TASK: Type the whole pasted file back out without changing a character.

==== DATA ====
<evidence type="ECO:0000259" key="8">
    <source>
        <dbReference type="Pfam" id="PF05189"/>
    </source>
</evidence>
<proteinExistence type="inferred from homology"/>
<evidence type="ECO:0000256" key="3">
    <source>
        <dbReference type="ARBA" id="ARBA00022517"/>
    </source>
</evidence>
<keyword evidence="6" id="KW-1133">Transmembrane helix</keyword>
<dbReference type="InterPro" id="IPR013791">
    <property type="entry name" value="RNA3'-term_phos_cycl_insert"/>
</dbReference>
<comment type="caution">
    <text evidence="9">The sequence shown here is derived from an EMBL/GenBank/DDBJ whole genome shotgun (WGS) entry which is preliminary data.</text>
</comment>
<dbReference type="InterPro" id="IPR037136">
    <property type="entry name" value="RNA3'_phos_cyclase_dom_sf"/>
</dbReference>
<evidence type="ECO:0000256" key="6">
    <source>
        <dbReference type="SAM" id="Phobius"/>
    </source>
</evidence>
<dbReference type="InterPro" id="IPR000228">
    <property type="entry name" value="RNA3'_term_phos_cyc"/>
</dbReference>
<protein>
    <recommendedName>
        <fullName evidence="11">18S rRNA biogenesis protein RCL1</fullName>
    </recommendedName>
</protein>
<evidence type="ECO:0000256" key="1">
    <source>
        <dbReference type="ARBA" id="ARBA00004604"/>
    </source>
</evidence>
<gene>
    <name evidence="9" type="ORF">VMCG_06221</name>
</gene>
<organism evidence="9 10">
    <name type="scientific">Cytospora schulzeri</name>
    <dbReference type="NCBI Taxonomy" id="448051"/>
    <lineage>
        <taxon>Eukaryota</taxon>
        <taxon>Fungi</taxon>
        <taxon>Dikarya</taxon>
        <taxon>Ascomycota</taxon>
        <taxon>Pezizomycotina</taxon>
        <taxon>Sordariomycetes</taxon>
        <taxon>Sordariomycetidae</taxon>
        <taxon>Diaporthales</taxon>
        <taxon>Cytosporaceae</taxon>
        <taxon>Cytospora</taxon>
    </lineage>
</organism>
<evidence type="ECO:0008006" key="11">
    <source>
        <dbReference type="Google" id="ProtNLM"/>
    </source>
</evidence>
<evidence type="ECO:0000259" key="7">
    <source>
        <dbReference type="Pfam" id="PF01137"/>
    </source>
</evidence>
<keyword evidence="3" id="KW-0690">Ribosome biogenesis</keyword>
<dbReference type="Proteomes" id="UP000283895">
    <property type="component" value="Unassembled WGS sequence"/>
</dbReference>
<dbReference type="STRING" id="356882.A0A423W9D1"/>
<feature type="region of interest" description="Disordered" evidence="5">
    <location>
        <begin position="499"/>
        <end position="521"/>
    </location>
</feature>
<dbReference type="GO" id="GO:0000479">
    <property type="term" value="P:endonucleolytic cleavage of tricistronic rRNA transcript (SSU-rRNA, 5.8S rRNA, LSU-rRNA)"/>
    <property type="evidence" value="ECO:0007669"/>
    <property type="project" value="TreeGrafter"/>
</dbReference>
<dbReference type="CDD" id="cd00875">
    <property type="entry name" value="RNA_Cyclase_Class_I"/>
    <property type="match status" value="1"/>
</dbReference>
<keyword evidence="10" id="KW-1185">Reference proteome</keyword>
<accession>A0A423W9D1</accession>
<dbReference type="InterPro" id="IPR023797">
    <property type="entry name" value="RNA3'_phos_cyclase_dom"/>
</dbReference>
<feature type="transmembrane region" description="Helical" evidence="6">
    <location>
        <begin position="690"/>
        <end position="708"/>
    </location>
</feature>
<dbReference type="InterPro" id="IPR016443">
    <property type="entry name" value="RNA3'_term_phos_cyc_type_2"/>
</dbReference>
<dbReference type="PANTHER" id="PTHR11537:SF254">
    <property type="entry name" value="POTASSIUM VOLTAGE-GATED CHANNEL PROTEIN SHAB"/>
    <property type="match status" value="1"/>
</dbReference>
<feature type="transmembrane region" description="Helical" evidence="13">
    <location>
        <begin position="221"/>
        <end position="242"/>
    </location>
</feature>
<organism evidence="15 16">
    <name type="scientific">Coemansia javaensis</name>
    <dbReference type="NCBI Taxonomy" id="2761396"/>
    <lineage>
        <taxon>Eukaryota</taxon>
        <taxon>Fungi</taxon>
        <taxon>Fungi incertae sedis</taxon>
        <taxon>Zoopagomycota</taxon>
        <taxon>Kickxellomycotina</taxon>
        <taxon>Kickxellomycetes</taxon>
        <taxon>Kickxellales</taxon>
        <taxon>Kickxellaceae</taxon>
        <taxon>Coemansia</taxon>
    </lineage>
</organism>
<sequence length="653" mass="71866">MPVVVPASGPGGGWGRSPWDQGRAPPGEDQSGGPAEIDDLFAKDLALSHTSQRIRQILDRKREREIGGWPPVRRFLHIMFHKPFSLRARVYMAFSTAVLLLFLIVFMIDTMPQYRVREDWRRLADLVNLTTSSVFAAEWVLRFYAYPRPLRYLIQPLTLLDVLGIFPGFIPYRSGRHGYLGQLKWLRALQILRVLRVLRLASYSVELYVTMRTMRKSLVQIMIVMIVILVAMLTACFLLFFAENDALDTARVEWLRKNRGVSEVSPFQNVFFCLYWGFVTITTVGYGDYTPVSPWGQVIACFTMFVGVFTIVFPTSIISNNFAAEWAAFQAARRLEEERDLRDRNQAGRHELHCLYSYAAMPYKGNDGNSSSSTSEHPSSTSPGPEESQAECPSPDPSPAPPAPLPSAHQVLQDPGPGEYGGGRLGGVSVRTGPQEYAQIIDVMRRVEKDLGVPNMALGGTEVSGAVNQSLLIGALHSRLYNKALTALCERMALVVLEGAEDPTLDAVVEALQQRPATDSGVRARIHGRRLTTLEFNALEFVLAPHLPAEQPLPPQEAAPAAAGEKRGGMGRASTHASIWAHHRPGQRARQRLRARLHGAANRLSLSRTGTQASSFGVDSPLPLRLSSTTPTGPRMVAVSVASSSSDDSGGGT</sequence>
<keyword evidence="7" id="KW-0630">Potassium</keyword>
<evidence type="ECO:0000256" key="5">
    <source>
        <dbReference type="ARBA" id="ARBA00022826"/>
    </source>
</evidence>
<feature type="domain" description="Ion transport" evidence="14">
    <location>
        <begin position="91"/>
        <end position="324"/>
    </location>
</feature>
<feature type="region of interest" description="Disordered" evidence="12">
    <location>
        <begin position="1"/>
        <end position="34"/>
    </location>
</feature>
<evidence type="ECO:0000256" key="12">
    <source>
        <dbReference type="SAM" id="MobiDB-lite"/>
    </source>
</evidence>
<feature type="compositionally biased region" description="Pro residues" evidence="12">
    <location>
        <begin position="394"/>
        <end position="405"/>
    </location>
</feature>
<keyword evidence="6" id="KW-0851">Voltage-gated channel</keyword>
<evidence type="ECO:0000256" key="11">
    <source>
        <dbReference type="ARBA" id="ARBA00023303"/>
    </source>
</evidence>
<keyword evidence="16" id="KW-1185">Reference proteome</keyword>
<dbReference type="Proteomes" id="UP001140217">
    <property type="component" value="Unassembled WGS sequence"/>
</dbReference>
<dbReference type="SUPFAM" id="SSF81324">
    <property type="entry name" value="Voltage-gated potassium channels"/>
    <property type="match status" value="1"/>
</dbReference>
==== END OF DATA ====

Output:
<evidence type="ECO:0000259" key="8">
    <source>
        <dbReference type="Pfam" id="PF05189"/>
    </source>
</evidence>
<proteinExistence type="inferred from homology"/>
<evidence type="ECO:0000256" key="3">
    <source>
        <dbReference type="ARBA" id="ARBA00022517"/>
    </source>
</evidence>
<keyword evidence="6" id="KW-1133">Transmembrane helix</keyword>
<dbReference type="InterPro" id="IPR013791">
    <property type="entry name" value="RNA3'-term_phos_cycl_insert"/>
</dbReference>
<comment type="caution">
    <text evidence="9">The sequence shown here is derived from an EMBL/GenBank/DDBJ whole genome shotgun (WGS) entry which is preliminary data.</text>
</comment>
<dbReference type="InterPro" id="IPR037136">
    <property type="entry name" value="RNA3'_phos_cyclase_dom_sf"/>
</dbReference>
<evidence type="ECO:0000256" key="6">
    <source>
        <dbReference type="SAM" id="Phobius"/>
    </source>
</evidence>
<dbReference type="InterPro" id="IPR000228">
    <property type="entry name" value="RNA3'_term_phos_cyc"/>
</dbReference>
<protein>
    <recommendedName>
        <fullName evidence="11">18S rRNA biogenesis protein RCL1</fullName>
    </recommendedName>
</protein>
<evidence type="ECO:0000256" key="1">
    <source>
        <dbReference type="ARBA" id="ARBA00004604"/>
    </source>
</evidence>
<gene>
    <name evidence="9" type="ORF">VMCG_06221</name>
</gene>
<organism evidence="9 10">
    <name type="scientific">Cytospora schulzeri</name>
    <dbReference type="NCBI Taxonomy" id="448051"/>
    <lineage>
        <taxon>Eukaryota</taxon>
        <taxon>Fungi</taxon>
        <taxon>Dikarya</taxon>
        <taxon>Ascomycota</taxon>
        <taxon>Pezizomycotina</taxon>
        <taxon>Sordariomycetes</taxon>
        <taxon>Sordariomycetidae</taxon>
        <taxon>Diaporthales</taxon>
        <taxon>Cytosporaceae</taxon>
        <taxon>Cytospora</taxon>
    </lineage>
</organism>
<evidence type="ECO:0008006" key="11">
    <source>
        <dbReference type="Google" id="ProtNLM"/>
    </source>
</evidence>
<evidence type="ECO:0000259" key="7">
    <source>
        <dbReference type="Pfam" id="PF01137"/>
    </source>
</evidence>
<keyword evidence="3" id="KW-0690">Ribosome biogenesis</keyword>
<dbReference type="Proteomes" id="UP000283895">
    <property type="component" value="Unassembled WGS sequence"/>
</dbReference>
<dbReference type="STRING" id="356882.A0A423W9D1"/>
<feature type="region of interest" description="Disordered" evidence="5">
    <location>
        <begin position="499"/>
        <end position="521"/>
    </location>
</feature>
<dbReference type="GO" id="GO:0000479">
    <property type="term" value="P:endonucleolytic cleavage of tricistronic rRNA transcript (SSU-rRNA, 5.8S rRNA, LSU-rRNA)"/>
    <property type="evidence" value="ECO:0007669"/>
    <property type="project" value="TreeGrafter"/>
</dbReference>
<dbReference type="CDD" id="cd00875">
    <property type="entry name" value="RNA_Cyclase_Class_I"/>
    <property type="match status" value="1"/>
</dbReference>
<keyword evidence="10" id="KW-1185">Reference proteome</keyword>
<accession>A0A423W9D1</accession>
<dbReference type="InterPro" id="IPR023797">
    <property type="entry name" value="RNA3'_phos_cyclase_dom"/>
</dbReference>
<feature type="transmembrane region" description="Helical" evidence="6">
    <location>
        <begin position="690"/>
        <end position="708"/>
    </location>
</feature>
<dbReference type="InterPro" id="IPR016443">
    <property type="entry name" value="RNA3'_term_phos_cyc_type_2"/>
</dbReference>
<dbReference type="PANTHER" id="PTHR11537:SF254">
    <property type="entry name" value="POTASSIUM VOLTAGE-GATED CHANNEL PROTEIN SHAB"/>
    <property type="match status" value="1"/>
</dbReference>
<feature type="transmembrane region" description="Helical" evidence="13">
    <location>
        <begin position="221"/>
        <end position="242"/>
    </location>
</feature>
<organism evidence="15 16">
    <name type="scientific">Coemansia javaensis</name>
    <dbReference type="NCBI Taxonomy" id="2761396"/>
    <lineage>
        <taxon>Eukaryota</taxon>
        <taxon>Fungi</taxon>
        <taxon>Fungi incertae sedis</taxon>
        <taxon>Zoopagomycota</taxon>
        <taxon>Kickxellomycotina</taxon>
        <taxon>Kickxellomycetes</taxon>
        <taxon>Kickxellales</taxon>
        <taxon>Kickxellaceae</taxon>
        <taxon>Coemansia</taxon>
    </lineage>
</organism>
<sequence length="653" mass="71866">MPVVVPASGPGGGWGRSPWDQGRAPPGEDQSGGPAEIDDLFAKDLALSHTSQRIRQILDRKREREIGGWPPVRRFLHIMFHKPFSLRARVYMAFSTAVLLLFLIVFMIDTMPQYRVREDWRRLADLVNLTTSSVFAAEWVLRFYAYPRPLRYLIQPLTLLDVLGIFPGFIPYRSGRHGYLGQLKWLRALQILRVLRVLRLASYSVELYVTMRTMRKSLVQIMIVMIVILVAMLTACFLLFFAENDALDTARVEWLRKNRGVSEVSPFQNVFFCLYWGFVTITTVGYGDYTPVSPWGQVIACFTMFVGVFTIVFPTSIISNNFAAEWAAFQAARRLEEERDLRDRNQAGRHELHCLYSYAAMPYKGNDGNSSSSTSEHPSSTSPGPEESQAECPSPDPSPAPPAPLPSAHQVLQDPGPGEYGGGRLGGVSVRTGPQEYAQIIDVMRRVEKDLGVPNMALGGTEVSGAVNQSLLIGALHSRLYNKALTALCERMALVVLEGAEDPTLDAVVEALQQRPATDSGVRARIHGRRLTTLEFNALEFVLAPHLPAEQPLPPQEAAPAAAGEKRGGMGRASTHASIWAHHRPGQRARQRLRARLHGAANRLSLSRTGTQASSFGVDSPLPLRLSSTTPTGPRMVAVSVASSSSDDSGGGT</sequence>
<keyword evidence="7" id="KW-0630">Potassium</keyword>
<evidence type="ECO:0000256" key="5">
    <source>
        <dbReference type="ARBA" id="ARBA00022826"/>
    </source>
</evidence>
<feature type="domain" description="Ion transport" evidence="14">
    <location>
        <begin position="91"/>
        <end position="324"/>
    </location>
</feature>
<feature type="region of interest" description="Disordered" evidence="12">
    <location>
        <begin position="1"/>
        <end position="34"/>
    </location>
</feature>
<evidence type="ECO:0000256" key="12">
    <source>
        <dbReference type="SAM" id="MobiDB-lite"/>
    </source>
</evidence>
<feature type="compositionally biased region" description="Pro residues" evidence="12">
    <location>
        <begin position="394"/>
        <end position="405"/>
    </location>
</feature>
<keyword evidence="6" id="KW-0851">Voltage-gated channel</keyword>
<evidence type="ECO:0000256" key="11">
    <source>
        <dbReference type="ARBA" id="ARBA00023303"/>
    </source>
</evidence>
<keyword evidence="16" id="KW-1185">Reference proteome</keyword>
<dbReference type="Proteomes" id="UP001140217">
    <property type="component" value="Unassembled WGS sequence"/>
</dbReference>
<dbReference type="SUPFAM" id="SSF81324">
    <property type="entry name" value="Voltage-gated potassium channels"/>
    <property type="match status" value="1"/>
</dbReference>